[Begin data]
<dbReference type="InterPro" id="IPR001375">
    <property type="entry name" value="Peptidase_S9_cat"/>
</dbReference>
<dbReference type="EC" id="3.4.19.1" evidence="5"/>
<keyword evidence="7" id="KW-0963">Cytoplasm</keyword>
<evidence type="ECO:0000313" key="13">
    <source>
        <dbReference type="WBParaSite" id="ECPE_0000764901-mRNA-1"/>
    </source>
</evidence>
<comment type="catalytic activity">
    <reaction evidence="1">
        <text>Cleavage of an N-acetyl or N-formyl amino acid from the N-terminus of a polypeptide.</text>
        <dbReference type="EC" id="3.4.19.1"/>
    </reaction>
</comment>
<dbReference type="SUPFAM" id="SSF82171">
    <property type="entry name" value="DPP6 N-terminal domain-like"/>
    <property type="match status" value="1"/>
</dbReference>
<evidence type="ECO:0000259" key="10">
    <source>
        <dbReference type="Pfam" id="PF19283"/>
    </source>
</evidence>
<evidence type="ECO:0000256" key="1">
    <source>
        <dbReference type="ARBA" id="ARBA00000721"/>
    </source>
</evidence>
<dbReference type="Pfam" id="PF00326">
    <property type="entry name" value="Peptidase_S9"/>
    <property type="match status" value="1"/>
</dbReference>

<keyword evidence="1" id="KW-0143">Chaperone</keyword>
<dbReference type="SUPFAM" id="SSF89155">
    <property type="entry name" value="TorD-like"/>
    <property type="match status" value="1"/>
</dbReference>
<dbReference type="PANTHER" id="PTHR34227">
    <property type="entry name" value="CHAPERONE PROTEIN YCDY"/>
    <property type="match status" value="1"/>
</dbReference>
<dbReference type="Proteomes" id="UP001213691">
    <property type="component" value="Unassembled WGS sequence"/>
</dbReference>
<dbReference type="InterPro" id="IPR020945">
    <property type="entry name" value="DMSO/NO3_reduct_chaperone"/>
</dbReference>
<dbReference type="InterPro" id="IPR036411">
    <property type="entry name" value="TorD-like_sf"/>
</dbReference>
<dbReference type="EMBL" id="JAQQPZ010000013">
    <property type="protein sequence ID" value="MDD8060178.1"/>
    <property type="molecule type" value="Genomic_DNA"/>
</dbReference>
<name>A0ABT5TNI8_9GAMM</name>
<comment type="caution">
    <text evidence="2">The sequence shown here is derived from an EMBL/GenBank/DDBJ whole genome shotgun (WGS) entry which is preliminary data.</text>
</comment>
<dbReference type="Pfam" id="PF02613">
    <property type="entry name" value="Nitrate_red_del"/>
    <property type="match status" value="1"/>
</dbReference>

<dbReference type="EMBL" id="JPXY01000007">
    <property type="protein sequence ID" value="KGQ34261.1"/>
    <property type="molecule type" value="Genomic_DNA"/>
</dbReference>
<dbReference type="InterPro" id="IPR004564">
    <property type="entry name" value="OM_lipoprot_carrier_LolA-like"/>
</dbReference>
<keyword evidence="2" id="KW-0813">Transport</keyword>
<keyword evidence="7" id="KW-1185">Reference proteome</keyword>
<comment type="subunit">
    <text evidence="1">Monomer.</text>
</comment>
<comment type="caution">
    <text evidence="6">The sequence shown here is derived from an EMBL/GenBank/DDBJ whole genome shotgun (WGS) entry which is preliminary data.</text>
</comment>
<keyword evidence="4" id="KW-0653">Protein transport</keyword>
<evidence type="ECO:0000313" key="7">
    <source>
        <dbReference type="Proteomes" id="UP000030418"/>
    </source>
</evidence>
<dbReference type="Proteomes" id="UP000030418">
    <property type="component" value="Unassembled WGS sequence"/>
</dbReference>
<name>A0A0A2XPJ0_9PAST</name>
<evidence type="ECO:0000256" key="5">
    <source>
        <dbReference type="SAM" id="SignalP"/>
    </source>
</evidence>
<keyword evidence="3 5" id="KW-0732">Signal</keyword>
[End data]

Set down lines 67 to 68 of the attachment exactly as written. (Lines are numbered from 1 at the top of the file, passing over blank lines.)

    <property type="molecule type" value="Genomic_DNA"/>
</dbReference>